In three short days, every team was able to build something that could be demoed, and we wound up making progress on a number of great, user requested features and ideas that we think all Safari members will appreciate. We will discuss those in more detail in subsequent blog posts, but as a preview, here are a few features that you can expect to see soon:

  • User generated ratings and reviews
  • Paypal payment support
  • Interactive books based on EPUB3

Users of our Safari for Schools platform had the most immediate benefit as the S4S Build A Thing team had a wildly successful time shipping video player upgrades, UI updates, automated O’Reilly Media content uploads, and new searching features.

Beyond the immediate excitement of creating a bunch of exciting new features, we rediscovered a few things about ourselves and our teams in this week.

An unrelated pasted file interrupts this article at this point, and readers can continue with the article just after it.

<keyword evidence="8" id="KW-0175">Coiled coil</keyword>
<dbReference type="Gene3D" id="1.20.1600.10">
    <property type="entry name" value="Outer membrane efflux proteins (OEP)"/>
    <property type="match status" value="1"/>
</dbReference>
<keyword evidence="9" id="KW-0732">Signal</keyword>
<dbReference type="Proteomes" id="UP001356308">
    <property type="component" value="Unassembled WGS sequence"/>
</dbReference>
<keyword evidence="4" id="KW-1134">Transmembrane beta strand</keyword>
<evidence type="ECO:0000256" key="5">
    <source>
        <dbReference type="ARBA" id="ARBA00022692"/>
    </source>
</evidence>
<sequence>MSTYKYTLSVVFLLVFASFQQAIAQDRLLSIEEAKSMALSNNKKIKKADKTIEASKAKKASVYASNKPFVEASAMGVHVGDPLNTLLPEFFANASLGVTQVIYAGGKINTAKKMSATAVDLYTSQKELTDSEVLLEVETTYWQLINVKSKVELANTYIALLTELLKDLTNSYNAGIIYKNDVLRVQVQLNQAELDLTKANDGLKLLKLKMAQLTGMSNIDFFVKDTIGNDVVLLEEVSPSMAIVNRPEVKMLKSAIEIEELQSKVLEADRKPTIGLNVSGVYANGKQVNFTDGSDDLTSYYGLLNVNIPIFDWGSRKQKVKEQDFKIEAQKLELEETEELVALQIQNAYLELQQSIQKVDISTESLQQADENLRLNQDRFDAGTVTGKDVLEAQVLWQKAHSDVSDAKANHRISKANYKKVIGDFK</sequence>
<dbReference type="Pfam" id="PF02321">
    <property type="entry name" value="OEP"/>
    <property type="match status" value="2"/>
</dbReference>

For one, remote work tends to be highly asynchronous, and it’s been easy for us to forget about the effectiveness of realtime collaboration. Three or four way conversations that span multiple time zones may drag out over days because everyone is having lunch at different times, or ending their days as others are getting started.

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Jake showing us how it’s done!

But, when you’re all dedicated to one effort at the same time, you can be present for each other. You can draw on whiteboards and ask questions as ideas emerge. A question that may take three days to sort out in a series of message and comment exchanges can be answered in five minutes if all of the right people are present for the conversation. Pairing occurs naturally as people share their work with each other as they’re engaged in their tasks.